Group Events


The following is a statement from the Trustees on the restarting meetings of the History Group


For the minutes of the 2021 AGM - click here

The Trustees


To Members and Friends.

Meetings of the History group resumed in September 2021, with the first meeting being a short Annual General Meeting prior to the speaker presentation, in order to ensure compliance with our constitution and the requirements of our charitable status.


The Trustees have agreed that all those who paid as members at or after the AGM in January 2020 will have their membership carried forward to cover the remainder of 2021 and 2022. New members are always welcome and you can join at any future next meeting. Membership is 15 and ensures free admission to meetings. Non-members are more than welcome to attend meeting at a fee of 5 per meeting.


The Trustees have also agreed that the venue for all forthcoming meetings in 2021 & 2022 will be the Village Hall, Station Road, Balsall Common and will take place in the afternoons – 2:00 p.m. for a 2:15 start.

From your Trustees.



Jan 19th Wayside Wonders and Country Curiosities    Richard Churchley


February 16th   Local Hero...the Story of Sir Henry Parkes.    Sheila Woolf

Born in 1815, a few weeks after Waterloo, Henry Parkes grew up in Warwickshire, the son of a poor tenant farmer who was evicted and jailed for debt. Nevertheless he rose to become one   of   the   most   important   men   in   the   history   of   the   British   Empire:   after   emigrating   to Australia in 1839 he became a leading politician there who fulfilled the role of Premier of New South Wales no fewer than five times – an unrivalled record. He is credited with being the founding “Father of Federation”, determined to amalgamate the states of Australia into one successful nation. His story is one of failure and success combined – in public life he excelled, yet he died a pauper.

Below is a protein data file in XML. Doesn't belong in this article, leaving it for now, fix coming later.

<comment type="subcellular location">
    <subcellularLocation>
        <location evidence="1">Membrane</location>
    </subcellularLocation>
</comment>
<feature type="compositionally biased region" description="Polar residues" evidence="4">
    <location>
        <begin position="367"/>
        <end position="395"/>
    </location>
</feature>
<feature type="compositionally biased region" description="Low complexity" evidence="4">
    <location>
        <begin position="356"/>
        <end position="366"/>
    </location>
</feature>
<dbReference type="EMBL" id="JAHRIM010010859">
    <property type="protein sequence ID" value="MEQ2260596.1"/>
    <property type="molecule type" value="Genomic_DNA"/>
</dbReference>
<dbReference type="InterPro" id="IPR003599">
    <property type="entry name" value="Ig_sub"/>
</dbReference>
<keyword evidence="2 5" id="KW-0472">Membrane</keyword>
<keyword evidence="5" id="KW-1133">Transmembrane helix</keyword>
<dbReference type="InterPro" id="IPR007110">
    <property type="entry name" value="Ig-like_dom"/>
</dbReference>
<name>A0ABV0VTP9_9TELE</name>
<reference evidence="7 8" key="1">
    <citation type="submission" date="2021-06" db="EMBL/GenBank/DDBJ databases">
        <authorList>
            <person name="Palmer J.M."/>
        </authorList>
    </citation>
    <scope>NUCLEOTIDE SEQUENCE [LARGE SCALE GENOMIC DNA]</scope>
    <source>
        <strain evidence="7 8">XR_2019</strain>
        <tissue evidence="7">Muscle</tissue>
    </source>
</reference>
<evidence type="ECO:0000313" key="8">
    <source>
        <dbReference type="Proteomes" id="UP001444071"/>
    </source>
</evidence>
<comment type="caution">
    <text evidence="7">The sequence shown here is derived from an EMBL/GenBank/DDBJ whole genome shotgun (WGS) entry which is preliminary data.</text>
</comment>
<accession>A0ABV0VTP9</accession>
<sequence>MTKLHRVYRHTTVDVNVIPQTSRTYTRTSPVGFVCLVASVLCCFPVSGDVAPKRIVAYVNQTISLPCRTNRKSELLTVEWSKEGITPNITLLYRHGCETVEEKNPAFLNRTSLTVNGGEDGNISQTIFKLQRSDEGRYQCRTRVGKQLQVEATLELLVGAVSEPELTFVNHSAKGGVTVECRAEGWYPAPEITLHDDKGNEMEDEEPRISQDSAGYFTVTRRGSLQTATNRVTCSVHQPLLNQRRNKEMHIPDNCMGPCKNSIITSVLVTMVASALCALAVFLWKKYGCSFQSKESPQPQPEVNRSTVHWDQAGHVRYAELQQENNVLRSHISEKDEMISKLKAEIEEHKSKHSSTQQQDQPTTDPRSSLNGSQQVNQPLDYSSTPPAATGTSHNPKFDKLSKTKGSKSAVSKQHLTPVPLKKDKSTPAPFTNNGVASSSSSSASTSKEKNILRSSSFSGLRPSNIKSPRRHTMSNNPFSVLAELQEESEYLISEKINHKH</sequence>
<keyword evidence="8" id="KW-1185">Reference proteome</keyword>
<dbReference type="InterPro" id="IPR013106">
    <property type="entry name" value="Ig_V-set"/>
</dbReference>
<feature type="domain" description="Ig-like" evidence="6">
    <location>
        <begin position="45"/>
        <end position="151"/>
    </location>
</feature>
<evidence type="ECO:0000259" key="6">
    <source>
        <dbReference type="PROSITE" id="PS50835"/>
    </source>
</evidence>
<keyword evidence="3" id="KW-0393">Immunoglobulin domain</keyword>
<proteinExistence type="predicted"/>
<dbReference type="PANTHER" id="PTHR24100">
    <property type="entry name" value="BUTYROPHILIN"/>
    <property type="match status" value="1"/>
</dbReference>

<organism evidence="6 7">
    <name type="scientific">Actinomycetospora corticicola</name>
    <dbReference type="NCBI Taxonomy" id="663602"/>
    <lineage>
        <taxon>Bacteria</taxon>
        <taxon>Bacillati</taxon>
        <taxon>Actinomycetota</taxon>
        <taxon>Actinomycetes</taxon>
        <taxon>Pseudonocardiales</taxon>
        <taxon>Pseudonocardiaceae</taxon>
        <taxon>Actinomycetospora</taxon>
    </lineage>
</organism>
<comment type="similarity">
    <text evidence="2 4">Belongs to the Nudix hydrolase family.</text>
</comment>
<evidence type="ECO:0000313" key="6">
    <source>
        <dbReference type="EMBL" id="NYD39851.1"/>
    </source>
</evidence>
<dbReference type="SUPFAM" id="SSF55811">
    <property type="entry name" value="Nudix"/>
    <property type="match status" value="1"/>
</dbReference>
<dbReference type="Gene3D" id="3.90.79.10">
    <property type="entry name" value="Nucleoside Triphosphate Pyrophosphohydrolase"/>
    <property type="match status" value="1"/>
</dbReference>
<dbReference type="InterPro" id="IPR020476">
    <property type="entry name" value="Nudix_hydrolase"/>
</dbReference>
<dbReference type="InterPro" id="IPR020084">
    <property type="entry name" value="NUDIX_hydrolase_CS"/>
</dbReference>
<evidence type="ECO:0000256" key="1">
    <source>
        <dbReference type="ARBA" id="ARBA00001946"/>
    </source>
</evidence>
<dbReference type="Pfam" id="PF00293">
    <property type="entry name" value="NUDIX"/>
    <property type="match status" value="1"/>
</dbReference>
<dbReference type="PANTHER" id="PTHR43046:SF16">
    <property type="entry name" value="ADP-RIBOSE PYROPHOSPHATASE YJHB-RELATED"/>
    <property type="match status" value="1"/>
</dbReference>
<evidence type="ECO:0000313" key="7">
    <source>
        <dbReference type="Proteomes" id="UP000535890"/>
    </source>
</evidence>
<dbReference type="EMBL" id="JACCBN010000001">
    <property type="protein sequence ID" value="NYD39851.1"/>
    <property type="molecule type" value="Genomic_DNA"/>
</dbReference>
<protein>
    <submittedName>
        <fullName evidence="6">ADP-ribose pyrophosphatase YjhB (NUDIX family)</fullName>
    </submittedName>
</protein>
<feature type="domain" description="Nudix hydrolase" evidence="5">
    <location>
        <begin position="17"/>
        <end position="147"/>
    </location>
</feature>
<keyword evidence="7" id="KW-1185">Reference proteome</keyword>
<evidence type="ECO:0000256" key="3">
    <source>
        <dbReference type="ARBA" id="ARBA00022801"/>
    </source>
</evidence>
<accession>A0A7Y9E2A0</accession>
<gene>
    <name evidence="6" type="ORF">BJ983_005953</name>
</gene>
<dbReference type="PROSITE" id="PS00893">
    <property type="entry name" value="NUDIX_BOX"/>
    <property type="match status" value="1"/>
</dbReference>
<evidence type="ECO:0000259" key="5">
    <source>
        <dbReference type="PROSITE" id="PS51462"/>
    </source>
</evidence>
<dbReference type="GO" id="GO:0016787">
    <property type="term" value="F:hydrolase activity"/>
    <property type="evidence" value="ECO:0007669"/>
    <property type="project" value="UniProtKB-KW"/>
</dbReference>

The talk will be preceded by a brief AGM.

April 20th  Wallis Simpson        Roy Smart

Wallis Simpson

and the

Abdication Crisis

1936 – The  Year  of

Three  Kings !


‘That  Woman !’

“Too rich, too thin and too American; a bewitching, vulgar, Yankee huntress,

 out for what she could get - a gold-digger!”

But rather, was Wallis Simpson in fact, a benevolent woman, caught up in a situation from which she could not extricate herself and who, indeed, on the eve of war, saved us from a feckless king?  However, as one of the most reviled women in history, Wallis, a twice divorced American with two living husbands, became a hate figure for ensnaring our King and destabilising the monarchy.   With his dashing good looks Edward V111 embodied the hopes and aspirations of most in 1936 - The Year of Three Kings! ;  by renouncing the throne he convulsed the nation bringing dishonour and disgrace upon the Royal House of Windsor. 

Roy Smart  recounts how Queen Mary despaired that her son had been beguiled by an      American Sorceress, while Prime Minister Stanley Baldwin thought Mrs. Simpson tolerable as “a respectable whore but not as Queen Wally !  But the King, whose obsession with Wallis had become total dependency, signed the Instrument of Abdication, making way for the third monarch of 1936.  Now, ‘Prince’ Edward fled the country to be with his ‘love’ and a lifetime of exiled futility, and Wallis would, thereafter, carry the burden of blame for this catastrophe; and remain to this day, the enigmatic, compelling subject of gossip and fascination worldwide. 

Profile of the Speaker

Roy Smart was a Naval Officer, Fleet Air Arm pilot and air director of many great national memorial events including the televised D Day, VE and VJ Day commemorations attended by the Queen and fifty heads of state, together with flying displays and aviation pageants.   With an interest in history and art, he recently contributed to the BBC centenary commemorations of the Battle of Jutland. He lives in East Haddon, Northamptonshire.      Contact:  01604 770713 roysmart@btconnect.com

June 15th  Editing the Black Country Bugle          John Butterworth